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The Paul Simon Legacy

'70s Albums Reissued

Aug. 11, 2011
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Both the album-collecting counterculture and the singles-devouring pop audience honored Simon & Garfunkel, who found magic for much of their prolific ride on the top of the charts in the late 1960s. Their voices harmonized in a breathtaking choir for two, around which their producers reared sonic cathedrals—or at least chapels. Paul Simon was the songwriter who coupled poetic lyrics and calm intelligence with a command of balladry and the craft of pop songs. After the duo called it quits in 1971, Art Garfunkel released a few recordings but in an era focused on singer/songwriters, all ears were on Simon.

Columbia Legacy has issued extended editions of the first four albums Simon recorded after splitting with his partner. Although pop music and culture were changing rapidly as the '60s turned into the '70s, his reign on the charts continued through the release of Paul Simon
(1972), There Goes Rhymin' Simon (1973), Paul Simon in Concert: Live Rhymin' (1974) and Still Crazy After All These Years (1975). All of those LPs reached the upper registers of the charts and contained AM hits as well as tracks in FM rotation.

The first post-Garfunkel album included memorable peaks and forgettable lows. Among the former were “Mother and Child Reunion,” recorded in Jamaica and an introduction to Americans for ska (even if most folks had no idea the cantering rhythm had a name); the Carnivalesque “Me and Julio Down by the Schoolyard”; and “Duncan,” a masterful recasting of Anglo-Celtic balladry with modern themes. The previously unreleased demo of “Duncan” is remarkable, virtually a different song from the track Simon chose to release. In the forgettable category were Simon's unconvincing efforts at singing the blues and political commentary. His best lyrics were as intriguing for what was omitted as for what was included.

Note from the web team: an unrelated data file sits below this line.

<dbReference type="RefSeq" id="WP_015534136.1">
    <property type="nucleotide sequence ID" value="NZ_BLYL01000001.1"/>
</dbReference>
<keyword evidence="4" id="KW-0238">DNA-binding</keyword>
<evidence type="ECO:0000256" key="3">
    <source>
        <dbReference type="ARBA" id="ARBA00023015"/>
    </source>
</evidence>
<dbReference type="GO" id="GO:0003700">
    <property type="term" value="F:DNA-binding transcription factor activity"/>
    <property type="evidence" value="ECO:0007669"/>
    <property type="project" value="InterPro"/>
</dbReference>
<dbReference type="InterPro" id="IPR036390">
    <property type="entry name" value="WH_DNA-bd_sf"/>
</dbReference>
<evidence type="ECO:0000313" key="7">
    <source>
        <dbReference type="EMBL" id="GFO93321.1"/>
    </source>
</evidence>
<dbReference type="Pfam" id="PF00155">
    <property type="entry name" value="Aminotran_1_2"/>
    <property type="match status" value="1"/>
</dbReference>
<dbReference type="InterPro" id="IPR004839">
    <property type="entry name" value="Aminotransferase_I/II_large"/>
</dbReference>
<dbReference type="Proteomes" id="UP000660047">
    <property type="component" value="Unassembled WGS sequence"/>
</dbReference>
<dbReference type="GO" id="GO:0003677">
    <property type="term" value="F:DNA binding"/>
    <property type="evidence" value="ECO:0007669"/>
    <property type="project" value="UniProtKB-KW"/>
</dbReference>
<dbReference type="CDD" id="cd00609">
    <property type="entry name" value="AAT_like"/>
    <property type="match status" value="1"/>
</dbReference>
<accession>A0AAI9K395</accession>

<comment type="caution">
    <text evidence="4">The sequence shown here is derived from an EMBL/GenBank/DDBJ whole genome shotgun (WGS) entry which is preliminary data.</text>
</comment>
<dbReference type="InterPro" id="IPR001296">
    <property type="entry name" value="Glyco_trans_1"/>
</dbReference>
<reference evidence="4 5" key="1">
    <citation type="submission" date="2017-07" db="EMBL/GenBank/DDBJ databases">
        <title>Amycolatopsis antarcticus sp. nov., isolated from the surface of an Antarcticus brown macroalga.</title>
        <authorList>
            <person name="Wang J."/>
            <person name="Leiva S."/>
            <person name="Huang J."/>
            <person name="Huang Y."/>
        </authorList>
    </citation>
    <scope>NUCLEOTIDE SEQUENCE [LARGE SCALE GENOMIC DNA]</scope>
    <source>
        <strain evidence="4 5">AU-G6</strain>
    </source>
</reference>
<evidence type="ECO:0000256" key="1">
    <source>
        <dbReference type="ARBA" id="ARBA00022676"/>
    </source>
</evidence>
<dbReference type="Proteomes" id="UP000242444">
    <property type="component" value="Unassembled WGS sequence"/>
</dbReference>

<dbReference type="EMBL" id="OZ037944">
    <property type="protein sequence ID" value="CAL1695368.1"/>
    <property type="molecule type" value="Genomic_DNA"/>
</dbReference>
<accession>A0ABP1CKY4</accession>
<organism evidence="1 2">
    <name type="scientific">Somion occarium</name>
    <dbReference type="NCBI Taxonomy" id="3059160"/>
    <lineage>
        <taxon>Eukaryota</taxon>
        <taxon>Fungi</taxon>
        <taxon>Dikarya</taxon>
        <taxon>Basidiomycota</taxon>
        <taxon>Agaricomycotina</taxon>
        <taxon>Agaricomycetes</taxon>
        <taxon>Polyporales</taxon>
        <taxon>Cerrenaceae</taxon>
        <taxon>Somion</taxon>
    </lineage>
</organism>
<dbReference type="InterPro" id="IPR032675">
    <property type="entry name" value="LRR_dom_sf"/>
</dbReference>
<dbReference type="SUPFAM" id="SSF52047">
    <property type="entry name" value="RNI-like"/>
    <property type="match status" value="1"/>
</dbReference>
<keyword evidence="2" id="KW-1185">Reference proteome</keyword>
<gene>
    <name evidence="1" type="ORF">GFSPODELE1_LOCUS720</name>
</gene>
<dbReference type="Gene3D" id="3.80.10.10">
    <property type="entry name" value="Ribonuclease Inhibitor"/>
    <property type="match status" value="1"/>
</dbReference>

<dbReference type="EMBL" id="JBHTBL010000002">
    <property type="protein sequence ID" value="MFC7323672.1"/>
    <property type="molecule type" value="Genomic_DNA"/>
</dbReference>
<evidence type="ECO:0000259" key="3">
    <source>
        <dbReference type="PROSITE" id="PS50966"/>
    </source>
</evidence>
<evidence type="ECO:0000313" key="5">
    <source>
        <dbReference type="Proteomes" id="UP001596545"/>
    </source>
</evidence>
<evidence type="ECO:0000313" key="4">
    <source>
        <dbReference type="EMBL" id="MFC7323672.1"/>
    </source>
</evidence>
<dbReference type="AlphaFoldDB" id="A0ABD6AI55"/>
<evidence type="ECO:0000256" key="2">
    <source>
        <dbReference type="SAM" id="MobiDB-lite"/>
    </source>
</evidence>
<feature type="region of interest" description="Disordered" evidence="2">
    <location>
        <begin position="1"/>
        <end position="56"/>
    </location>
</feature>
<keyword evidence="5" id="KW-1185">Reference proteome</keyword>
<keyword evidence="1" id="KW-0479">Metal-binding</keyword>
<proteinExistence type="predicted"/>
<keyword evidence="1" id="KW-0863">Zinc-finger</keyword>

Rhymin' Simon
sported a pair of hits, “Kodachrome,” a lively piece of nothing, and the rollicking gospel of “Loves Me Like a Rock,” a prelude to much of what would come on Live Rhymin'. A remarkably generous album for a star at his peak, the concert began with Simon playing solo from a stool (“Me and Julio”) before being joined by the haunting rainforest music of Peru's Urubamba (“El Condor Pasa,” “Duncan”). Afterward, it became a gospel show. Simon virtually surrendered the stage to the Jessy Dixon Singers, who performed “Jesus is the Answer” and brought “Bridge Over Troubled Water” to church.

Still Crazy
made news upon release for its one-number Simon & Garfunkel reunion (“My Little Town”), but is better remembered for the funky “50 Ways to Leave Your Lover” and the melodic sophistication of the title number.


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